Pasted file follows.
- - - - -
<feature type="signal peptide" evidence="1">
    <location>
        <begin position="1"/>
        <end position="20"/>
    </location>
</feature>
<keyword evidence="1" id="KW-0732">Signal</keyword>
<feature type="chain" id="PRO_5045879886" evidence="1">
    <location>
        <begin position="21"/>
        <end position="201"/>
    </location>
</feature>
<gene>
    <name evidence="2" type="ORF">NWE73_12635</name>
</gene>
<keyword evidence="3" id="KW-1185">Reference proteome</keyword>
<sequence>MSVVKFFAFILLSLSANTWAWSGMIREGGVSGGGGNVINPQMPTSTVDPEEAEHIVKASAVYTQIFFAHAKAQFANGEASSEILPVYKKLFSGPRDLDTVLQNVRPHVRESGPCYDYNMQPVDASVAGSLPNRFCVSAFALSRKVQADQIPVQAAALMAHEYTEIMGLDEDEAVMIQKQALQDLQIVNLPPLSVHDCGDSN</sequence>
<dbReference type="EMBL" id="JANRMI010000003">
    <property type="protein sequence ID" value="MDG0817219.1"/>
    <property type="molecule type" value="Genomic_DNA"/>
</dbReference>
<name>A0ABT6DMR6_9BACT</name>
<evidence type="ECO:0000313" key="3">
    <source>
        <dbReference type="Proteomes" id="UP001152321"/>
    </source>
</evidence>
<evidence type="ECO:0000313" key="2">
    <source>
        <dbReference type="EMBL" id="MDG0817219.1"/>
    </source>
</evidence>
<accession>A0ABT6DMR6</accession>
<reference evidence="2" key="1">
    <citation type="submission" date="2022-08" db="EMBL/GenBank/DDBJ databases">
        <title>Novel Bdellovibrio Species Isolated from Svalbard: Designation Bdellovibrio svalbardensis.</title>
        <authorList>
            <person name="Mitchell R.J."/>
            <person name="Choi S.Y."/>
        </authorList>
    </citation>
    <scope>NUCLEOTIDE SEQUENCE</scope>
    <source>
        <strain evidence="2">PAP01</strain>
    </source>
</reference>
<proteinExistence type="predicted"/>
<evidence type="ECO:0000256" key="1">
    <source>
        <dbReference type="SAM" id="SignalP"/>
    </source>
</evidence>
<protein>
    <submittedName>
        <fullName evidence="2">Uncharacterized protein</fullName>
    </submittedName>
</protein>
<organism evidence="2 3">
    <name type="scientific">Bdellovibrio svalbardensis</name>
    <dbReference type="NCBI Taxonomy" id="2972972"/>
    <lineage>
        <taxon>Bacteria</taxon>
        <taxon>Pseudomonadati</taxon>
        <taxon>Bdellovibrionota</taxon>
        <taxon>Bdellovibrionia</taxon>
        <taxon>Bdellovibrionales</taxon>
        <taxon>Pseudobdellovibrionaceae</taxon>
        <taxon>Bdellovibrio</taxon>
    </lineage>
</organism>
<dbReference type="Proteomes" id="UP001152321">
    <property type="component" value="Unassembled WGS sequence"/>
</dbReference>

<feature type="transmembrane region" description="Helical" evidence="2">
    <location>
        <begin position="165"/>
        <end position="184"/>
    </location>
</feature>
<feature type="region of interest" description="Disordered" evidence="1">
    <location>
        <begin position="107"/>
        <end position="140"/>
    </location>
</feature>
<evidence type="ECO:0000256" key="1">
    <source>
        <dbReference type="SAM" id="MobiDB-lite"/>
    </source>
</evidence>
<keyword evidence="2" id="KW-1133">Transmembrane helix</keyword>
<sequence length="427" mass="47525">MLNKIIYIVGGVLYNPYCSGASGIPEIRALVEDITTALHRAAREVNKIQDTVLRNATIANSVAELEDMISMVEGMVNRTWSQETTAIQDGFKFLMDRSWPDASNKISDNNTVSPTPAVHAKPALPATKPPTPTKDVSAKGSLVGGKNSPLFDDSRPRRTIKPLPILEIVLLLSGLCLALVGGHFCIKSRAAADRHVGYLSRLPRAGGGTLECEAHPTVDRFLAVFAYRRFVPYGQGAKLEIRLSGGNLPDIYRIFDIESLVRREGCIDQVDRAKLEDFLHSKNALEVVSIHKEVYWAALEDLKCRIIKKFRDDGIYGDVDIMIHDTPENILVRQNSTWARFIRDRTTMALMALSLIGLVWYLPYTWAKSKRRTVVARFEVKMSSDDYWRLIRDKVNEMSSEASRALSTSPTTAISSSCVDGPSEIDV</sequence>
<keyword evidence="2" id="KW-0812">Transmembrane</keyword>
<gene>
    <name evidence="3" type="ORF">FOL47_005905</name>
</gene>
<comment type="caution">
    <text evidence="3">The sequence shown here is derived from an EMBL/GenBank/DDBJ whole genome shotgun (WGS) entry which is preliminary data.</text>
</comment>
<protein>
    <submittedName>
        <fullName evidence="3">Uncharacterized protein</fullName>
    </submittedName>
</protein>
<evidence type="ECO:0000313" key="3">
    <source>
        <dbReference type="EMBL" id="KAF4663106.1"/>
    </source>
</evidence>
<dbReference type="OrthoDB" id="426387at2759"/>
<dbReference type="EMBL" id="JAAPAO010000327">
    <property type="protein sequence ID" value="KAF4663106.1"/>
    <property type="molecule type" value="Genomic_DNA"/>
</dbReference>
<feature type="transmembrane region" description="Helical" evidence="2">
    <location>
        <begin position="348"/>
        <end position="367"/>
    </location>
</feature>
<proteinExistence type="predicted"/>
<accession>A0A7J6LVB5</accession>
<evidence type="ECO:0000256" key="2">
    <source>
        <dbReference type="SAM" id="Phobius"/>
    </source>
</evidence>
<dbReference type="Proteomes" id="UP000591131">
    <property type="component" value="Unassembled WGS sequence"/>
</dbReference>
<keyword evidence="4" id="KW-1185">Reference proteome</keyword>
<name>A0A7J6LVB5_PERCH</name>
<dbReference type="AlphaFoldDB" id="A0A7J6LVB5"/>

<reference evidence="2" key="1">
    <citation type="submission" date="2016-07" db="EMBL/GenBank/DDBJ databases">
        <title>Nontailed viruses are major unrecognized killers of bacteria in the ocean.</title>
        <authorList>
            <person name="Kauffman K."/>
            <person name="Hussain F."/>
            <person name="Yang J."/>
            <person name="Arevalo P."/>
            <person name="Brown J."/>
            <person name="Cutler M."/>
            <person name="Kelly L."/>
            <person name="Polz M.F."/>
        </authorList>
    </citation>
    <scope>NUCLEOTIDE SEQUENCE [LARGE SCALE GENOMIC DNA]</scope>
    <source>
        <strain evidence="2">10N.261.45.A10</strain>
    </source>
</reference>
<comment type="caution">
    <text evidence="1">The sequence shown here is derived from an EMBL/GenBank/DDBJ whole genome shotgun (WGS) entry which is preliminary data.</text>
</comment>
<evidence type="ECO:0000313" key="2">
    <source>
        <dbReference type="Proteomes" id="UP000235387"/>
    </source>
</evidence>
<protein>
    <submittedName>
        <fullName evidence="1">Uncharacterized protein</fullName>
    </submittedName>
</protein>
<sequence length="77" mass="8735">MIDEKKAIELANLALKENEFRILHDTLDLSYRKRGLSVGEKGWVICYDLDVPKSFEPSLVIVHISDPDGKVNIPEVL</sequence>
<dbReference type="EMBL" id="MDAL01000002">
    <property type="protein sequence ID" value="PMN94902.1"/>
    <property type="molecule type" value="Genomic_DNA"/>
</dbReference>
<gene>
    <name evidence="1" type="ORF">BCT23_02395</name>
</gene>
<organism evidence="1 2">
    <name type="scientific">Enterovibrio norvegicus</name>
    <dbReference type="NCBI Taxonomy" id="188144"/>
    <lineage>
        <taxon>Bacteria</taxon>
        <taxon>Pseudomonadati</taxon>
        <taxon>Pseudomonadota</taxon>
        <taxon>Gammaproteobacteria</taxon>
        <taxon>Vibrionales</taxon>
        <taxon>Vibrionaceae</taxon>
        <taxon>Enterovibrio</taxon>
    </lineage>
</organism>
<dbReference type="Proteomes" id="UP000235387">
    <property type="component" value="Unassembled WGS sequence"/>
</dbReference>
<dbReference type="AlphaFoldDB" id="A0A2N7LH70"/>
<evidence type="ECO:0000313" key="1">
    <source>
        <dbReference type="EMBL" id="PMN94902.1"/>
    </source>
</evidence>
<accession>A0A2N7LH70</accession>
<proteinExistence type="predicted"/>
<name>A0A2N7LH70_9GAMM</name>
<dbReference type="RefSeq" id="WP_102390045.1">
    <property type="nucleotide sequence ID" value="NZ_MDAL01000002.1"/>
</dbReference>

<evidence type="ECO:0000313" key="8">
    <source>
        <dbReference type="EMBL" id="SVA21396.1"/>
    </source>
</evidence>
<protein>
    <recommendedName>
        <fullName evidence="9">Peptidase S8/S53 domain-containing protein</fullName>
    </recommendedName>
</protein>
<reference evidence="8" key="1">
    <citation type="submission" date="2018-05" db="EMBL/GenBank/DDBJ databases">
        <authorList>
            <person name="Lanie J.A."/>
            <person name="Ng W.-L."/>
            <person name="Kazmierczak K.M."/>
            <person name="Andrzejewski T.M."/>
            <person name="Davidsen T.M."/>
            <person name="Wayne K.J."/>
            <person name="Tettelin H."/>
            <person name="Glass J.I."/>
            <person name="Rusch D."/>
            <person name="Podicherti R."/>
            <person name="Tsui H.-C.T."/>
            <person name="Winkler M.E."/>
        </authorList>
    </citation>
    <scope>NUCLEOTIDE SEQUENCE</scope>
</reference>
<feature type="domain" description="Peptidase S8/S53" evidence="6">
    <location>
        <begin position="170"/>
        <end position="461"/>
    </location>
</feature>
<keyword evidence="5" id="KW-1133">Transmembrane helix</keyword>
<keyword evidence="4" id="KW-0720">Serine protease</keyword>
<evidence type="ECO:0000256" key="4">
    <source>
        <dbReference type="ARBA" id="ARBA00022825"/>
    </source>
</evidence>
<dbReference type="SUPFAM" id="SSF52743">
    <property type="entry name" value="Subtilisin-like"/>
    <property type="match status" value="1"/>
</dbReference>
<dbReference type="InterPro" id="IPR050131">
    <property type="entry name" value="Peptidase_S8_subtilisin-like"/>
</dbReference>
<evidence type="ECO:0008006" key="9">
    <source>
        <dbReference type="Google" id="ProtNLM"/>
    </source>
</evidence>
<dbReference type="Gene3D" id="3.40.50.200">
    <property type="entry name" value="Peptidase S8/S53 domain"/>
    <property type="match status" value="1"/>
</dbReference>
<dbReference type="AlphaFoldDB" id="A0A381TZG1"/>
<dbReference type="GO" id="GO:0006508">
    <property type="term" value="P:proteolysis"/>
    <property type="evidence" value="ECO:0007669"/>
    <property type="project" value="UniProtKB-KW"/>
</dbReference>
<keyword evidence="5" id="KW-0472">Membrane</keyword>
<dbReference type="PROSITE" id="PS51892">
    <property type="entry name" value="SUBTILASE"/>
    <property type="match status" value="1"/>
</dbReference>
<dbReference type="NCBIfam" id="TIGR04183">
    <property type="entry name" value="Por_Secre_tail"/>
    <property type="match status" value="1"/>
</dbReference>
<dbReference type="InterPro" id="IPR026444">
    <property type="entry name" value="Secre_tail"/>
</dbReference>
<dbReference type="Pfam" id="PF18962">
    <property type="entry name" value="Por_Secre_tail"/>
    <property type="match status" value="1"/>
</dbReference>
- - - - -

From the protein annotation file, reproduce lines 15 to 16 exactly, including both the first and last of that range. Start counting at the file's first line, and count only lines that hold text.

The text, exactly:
    <name evidence="2" type="ORF">NWE73_12635</name>
</gene>